Sickle Cell Disease Patients Are at a Higher Risk for Stroke

Stroke is defined as an acute neurological syndrome caused by cerebral infarction (blocking of an artery in the brain due to sickled cells) or a hemorrhage (large bleed) with resultant ischemia (tissue death) and signs and symptoms such as headache, seizure, weakness, slurred speech, or confusion.

In general, hemorrhagic strokes occur in older persons with sickle cell disease while cerebral infarctions occur in younger groups.

It is now understood that the cause of vessel blockage in sickle cell disease is likely a combination of a buildup of sickled red blood cells, narrowing of the blood vessels, and blood clots. Bone marrow or fat emboli secondary to bone marrow infarction has also been known to cause strokes among patients with sickle cell disease.

Most patients who have strokes have HbSS disease or HbSβ-0; however, it can occur in other genotypes.

Signs and Symptoms of Stroke

Signs and symptoms of stroke include:

  • seizures
  • sleepiness and confusion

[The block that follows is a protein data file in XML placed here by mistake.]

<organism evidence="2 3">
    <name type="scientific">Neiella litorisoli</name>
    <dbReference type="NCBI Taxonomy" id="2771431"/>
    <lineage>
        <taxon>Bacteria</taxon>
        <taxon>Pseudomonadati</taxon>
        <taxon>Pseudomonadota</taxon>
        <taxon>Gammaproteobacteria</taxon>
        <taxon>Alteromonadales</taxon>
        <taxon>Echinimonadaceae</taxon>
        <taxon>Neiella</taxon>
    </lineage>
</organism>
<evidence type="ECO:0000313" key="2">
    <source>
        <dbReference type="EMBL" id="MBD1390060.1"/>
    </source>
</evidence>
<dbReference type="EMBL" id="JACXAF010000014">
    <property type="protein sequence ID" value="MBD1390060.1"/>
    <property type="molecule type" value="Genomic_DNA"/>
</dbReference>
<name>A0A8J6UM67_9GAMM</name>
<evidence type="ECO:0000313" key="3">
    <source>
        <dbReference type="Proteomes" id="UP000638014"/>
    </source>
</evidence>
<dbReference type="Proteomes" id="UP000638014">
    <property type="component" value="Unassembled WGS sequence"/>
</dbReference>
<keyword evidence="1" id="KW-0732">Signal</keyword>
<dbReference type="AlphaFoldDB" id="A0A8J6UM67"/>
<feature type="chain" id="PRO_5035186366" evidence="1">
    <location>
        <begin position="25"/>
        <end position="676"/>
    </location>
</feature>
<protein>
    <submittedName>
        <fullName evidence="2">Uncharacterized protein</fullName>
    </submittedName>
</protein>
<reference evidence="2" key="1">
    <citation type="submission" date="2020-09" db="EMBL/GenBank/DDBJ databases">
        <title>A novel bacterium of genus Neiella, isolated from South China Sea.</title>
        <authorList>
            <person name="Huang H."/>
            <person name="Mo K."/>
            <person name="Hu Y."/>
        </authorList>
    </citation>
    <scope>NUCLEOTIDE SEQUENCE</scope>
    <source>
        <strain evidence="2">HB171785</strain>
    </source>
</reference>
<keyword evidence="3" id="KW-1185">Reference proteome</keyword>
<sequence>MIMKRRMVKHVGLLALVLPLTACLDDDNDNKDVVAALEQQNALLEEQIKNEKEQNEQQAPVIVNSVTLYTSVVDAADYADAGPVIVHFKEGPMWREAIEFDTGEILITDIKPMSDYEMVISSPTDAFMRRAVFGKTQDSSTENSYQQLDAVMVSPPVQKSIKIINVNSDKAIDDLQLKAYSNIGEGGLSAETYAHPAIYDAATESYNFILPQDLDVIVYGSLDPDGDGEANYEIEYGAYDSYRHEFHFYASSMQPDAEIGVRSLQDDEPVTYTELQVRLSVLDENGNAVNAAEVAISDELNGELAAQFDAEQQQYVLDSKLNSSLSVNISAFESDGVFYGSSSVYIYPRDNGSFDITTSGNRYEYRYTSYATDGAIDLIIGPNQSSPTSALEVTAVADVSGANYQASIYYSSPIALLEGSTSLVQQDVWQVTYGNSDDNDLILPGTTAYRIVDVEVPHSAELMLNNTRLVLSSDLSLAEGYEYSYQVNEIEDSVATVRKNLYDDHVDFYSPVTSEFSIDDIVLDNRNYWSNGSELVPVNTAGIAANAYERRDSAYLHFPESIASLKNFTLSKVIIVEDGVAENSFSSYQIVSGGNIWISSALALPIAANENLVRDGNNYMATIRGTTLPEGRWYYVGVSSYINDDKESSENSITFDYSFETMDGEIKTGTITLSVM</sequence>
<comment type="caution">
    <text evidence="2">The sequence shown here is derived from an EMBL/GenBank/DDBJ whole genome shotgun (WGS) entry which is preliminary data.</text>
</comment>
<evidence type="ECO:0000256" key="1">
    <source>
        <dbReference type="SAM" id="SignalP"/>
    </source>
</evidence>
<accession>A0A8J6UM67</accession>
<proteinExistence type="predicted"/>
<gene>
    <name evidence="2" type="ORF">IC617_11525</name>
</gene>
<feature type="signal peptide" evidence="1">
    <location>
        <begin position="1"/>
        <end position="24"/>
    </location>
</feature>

• acute severe headache
  • weakness or numbness usually on one side of the body
  • slurred speech or aphasia
  • visual or auditory changes
  • painless limp
  • cerebral infarcts (“silent strokes”) often lead to psychological problems and learning delays

Childhood Strokes

Strokes occur in about 10% of children under age 20 with sickle cell disease. It is rarely seen under the age of one. The incidence is highest between ages 2 and 16 years. In children with sickle cell disease, the internal carotid and middle cerebral arteries are the most common areas of infarction.

Children who had a stroke are treated with transfusion therapy to maintain a HbS of less than 30%. This reduces the risk of repeated strokes. Chronic transfusion therapy ultimately requires medications to reduce iron overload.

Stroke Prevention

Transcranial Doppler ultrasound is primarily used as a screening tool to identify children with sickle cell disease who may be at increased risk for stroke. The Transcranial Doppler ultrasound measures the flow of blood through the cerebral arterial circulation, particularly in the internal carotid and middle cerebral arteries.

An increased flow velocity (measured in cm/seconds) is linked to the presence of a narrowed vessel or segment. Flow velocities of greater than 200 cm/sec are strongly associated with increased risk of stroke. If two studies are abnormal, the family should be offered prophylactic chronic transfusion and iron overload therapy. A Transcranial Doppler ultrasound screening is recommended for children with sickle cell disease ages 2 to 16.